Tradition has gone out the classroom window as an increasing number of primary schools allow children to address teachers by their first names. The move away from honorifics – reflected across other aspects of society too – has sparked debate among education experts. Teachers say it removes an unnecessary level of authority and encourages more curious and questioning students. Critics say it gives children more freedom than they are prepared for.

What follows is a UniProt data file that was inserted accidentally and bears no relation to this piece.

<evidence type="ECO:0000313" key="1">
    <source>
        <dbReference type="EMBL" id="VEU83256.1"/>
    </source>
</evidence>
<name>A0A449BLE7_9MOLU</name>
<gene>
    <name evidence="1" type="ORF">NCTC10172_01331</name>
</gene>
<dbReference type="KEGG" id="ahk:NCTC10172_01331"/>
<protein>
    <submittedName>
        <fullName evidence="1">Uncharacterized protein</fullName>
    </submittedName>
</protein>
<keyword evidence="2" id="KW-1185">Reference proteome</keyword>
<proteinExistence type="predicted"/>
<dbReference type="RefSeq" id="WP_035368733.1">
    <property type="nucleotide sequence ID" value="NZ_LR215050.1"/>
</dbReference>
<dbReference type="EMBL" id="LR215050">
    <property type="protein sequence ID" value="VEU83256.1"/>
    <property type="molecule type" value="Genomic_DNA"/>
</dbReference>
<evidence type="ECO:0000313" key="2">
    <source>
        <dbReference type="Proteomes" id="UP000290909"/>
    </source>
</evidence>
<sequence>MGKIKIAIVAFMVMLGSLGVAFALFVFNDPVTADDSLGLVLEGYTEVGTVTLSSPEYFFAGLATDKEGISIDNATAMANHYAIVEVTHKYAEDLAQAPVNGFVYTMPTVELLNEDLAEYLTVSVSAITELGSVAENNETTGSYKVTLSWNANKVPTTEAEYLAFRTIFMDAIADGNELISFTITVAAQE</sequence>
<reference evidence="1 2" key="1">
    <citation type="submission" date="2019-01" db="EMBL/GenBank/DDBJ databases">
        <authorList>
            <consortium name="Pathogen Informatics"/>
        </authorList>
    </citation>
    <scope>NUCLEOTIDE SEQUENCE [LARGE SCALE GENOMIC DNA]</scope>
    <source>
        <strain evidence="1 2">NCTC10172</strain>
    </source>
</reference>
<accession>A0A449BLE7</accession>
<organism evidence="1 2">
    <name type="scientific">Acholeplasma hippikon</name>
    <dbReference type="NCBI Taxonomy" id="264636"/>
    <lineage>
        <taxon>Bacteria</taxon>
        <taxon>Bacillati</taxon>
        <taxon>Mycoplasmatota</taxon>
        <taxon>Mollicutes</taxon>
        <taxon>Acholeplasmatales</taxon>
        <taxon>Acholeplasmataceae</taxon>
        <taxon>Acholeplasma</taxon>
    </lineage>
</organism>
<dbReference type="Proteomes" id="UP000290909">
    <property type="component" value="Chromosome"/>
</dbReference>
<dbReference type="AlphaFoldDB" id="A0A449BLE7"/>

Wellington’s Mt Cook School principal Sandra McCallum said using Christian names changed the learning dynamic. Instead of passively accepting what they are told, children are not overawed by authority and are more questioning. “The old adage that children are there to be seen and not heard – that has changed,” she said. But Victoria University anthropologist James Urry argues that removing the age-based hierarchy is empowering kids before they are ready. “The consequences of this usage in schools is a collapse of authority and a lack of respect which also extends beyond school. Children are empowered often without the social skills to handle their empowerment,” he said.